New look at second X chromosome in women

Here’s a news story about two papers in Nature that discuss the “inactive” second X chromosome in women. Scientists have suspected that this chromosome is not truly inactive; recent work not only confirms that some genes from this chromosome are expressed, but reveals that individual women differ in which ones are expressed. This could be a key to future understanding of biological and behavioral variations among women, and perhaps of differences between men and women.

How life experience can change the brain

Here’s a press release from Princeton about some recent studies that show how the brain changes in response to life experiences. Scienists used to think that after animals become adults, the process of neurogenesis (the creation of new brain cells) stops. In recent years scientists have found that this is not true. This press release is about a Princeton faculty member’s studies of adult neurogenesis in the hipppocampus of rats. Thanks to my friend Jay for telling me about this one.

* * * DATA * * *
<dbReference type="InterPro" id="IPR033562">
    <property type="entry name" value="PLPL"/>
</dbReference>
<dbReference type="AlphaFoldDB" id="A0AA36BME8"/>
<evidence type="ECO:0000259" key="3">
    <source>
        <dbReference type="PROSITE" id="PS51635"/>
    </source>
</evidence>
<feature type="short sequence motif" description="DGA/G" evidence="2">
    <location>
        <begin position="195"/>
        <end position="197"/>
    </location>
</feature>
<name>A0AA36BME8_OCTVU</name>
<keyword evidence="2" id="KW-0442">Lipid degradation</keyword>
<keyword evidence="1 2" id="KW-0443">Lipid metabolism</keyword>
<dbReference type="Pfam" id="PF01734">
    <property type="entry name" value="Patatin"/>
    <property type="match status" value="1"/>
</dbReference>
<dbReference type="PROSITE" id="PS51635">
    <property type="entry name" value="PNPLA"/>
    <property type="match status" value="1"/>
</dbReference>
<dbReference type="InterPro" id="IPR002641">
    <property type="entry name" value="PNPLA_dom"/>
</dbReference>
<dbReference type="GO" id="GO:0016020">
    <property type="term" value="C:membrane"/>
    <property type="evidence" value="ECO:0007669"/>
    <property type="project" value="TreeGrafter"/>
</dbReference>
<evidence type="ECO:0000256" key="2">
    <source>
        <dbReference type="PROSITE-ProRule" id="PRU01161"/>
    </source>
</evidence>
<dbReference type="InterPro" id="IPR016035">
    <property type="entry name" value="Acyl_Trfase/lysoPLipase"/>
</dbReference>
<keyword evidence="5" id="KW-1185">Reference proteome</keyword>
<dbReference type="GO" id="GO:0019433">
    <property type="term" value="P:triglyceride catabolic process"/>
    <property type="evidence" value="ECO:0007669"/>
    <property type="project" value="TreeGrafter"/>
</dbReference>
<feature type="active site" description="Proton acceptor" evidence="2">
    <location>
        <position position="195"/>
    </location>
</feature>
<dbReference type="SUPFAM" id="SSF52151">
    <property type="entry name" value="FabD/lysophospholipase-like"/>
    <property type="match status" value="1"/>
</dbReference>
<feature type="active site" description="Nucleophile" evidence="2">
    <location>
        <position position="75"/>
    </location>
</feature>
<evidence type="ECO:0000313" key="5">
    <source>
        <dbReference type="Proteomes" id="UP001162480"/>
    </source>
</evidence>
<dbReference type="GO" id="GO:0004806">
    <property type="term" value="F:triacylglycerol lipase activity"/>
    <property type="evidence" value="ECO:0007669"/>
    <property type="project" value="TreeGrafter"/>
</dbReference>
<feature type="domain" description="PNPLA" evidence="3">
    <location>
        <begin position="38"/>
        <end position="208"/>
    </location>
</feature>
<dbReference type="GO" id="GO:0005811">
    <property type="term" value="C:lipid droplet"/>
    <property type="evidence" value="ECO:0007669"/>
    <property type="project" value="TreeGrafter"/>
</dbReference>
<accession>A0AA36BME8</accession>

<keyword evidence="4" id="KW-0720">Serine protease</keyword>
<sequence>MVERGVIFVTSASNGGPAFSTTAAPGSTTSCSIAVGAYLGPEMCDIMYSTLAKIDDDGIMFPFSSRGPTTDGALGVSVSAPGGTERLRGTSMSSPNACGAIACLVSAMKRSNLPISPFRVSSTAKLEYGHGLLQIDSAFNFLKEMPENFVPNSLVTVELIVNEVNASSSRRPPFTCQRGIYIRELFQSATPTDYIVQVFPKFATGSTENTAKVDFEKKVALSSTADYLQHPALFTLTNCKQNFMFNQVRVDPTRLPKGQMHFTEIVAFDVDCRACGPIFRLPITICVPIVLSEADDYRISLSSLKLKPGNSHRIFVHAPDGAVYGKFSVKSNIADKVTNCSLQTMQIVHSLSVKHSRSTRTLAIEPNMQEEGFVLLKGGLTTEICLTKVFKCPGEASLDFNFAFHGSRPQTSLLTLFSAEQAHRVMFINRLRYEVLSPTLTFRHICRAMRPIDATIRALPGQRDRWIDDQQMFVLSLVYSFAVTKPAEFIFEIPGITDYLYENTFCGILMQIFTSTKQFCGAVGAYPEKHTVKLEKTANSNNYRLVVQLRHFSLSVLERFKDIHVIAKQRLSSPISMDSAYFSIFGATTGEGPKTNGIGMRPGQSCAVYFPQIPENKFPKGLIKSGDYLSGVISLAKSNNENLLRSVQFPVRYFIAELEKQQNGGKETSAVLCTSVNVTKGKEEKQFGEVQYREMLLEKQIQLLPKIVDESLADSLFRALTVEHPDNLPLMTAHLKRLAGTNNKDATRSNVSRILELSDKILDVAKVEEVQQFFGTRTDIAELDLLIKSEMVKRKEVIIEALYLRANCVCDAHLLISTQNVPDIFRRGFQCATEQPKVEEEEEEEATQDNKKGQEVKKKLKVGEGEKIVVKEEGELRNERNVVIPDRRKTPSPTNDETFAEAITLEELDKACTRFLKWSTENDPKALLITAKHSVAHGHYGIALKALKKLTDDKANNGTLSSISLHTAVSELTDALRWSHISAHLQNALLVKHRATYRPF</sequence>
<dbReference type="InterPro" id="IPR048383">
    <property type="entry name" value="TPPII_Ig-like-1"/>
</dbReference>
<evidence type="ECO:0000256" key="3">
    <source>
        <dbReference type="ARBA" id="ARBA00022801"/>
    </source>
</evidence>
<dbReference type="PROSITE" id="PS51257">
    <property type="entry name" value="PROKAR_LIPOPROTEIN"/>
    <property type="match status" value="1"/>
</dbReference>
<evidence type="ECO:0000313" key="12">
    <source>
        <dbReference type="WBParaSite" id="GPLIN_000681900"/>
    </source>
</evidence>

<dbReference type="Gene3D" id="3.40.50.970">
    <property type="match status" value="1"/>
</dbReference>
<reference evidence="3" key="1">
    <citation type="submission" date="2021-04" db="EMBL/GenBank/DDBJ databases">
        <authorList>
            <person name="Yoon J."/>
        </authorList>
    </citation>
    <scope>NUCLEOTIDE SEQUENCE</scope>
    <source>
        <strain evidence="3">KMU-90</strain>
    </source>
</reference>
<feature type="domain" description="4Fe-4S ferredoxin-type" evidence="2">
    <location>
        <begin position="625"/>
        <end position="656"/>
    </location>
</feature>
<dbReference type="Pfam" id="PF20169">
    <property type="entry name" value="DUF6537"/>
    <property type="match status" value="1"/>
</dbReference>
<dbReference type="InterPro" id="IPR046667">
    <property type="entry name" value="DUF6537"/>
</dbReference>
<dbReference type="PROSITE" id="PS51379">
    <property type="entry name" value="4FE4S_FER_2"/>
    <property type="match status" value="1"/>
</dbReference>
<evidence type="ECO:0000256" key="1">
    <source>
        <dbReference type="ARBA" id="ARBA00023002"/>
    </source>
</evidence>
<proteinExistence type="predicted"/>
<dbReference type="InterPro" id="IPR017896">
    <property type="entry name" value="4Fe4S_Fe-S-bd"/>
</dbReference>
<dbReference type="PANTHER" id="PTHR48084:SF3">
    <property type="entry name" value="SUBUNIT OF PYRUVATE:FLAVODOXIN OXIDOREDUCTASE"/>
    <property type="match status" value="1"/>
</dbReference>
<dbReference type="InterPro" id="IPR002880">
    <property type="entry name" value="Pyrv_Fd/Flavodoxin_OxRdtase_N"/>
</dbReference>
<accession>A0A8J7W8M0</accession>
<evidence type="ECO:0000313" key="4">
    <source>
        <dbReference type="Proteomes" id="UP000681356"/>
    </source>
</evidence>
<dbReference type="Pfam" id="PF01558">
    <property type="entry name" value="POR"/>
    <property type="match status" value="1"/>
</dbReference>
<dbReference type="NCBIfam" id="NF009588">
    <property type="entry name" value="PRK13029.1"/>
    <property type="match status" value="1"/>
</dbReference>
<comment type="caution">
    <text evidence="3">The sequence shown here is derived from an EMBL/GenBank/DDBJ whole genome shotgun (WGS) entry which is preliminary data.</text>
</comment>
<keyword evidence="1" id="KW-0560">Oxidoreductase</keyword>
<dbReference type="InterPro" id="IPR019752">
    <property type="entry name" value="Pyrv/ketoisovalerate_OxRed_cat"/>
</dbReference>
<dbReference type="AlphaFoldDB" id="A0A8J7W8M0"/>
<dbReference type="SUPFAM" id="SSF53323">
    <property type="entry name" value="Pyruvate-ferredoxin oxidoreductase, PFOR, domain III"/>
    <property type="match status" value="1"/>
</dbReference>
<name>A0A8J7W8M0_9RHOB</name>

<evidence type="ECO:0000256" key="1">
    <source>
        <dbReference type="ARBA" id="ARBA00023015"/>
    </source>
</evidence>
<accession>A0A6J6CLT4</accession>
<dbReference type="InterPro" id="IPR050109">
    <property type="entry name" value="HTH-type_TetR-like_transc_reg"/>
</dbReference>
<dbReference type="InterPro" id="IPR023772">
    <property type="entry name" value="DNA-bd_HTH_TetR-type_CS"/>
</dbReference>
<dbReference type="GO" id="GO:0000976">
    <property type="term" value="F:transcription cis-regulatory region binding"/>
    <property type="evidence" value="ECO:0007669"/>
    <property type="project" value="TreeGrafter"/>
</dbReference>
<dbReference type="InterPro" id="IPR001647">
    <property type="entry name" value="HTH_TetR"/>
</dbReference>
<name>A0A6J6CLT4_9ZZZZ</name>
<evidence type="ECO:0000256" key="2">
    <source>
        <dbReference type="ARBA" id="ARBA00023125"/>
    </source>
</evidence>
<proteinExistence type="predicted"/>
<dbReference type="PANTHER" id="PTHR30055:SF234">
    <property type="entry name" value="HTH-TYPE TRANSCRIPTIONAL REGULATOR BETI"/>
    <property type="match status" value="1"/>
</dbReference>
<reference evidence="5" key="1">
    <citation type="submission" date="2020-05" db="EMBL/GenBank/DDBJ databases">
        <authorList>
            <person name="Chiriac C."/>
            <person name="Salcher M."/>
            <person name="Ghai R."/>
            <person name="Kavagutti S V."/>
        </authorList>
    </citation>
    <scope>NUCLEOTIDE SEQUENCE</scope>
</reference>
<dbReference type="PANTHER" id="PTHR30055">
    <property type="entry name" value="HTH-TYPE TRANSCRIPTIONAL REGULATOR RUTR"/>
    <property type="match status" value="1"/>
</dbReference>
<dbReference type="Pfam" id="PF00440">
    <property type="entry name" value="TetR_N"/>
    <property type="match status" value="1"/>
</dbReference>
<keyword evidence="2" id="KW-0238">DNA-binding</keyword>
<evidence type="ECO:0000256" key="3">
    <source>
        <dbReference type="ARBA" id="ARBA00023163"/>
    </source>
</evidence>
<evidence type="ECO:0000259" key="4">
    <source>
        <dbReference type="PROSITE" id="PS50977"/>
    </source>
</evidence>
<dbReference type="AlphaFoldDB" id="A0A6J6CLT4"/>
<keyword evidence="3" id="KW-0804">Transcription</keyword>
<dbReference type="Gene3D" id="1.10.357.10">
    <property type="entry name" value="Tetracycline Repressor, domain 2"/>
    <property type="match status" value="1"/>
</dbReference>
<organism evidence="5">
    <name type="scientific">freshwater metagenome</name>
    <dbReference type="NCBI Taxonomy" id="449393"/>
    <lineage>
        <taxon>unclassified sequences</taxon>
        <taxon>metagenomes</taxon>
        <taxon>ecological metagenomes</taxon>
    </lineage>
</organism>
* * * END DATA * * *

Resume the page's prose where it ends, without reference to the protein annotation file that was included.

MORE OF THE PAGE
Nature, nurture, and the law

Here’s another press release from Vanderbilt, this one about an article in the Columbia Law Review (co-authored by professors at Vanderbilt and Yale) about how the legal system needs to take into account the findings of behavioral biology, and why it traditionally hasn’t done so. I haven’t looked up the article itself yet, but it sounds like an interesting take on how the life sciences can help us fashion a better legal system.

Calling for help vs. staying quiet

A University of Wisconsin study investigated rhesus monkeys in a stressful situation, correlating brain activity with the frequency of calls for help. The results indicate that two brain systems are involved, one more active in more fearful and quiet monkeys, and the other in more secure and vocal monkeys. The press release describes some possible implications for human behavior.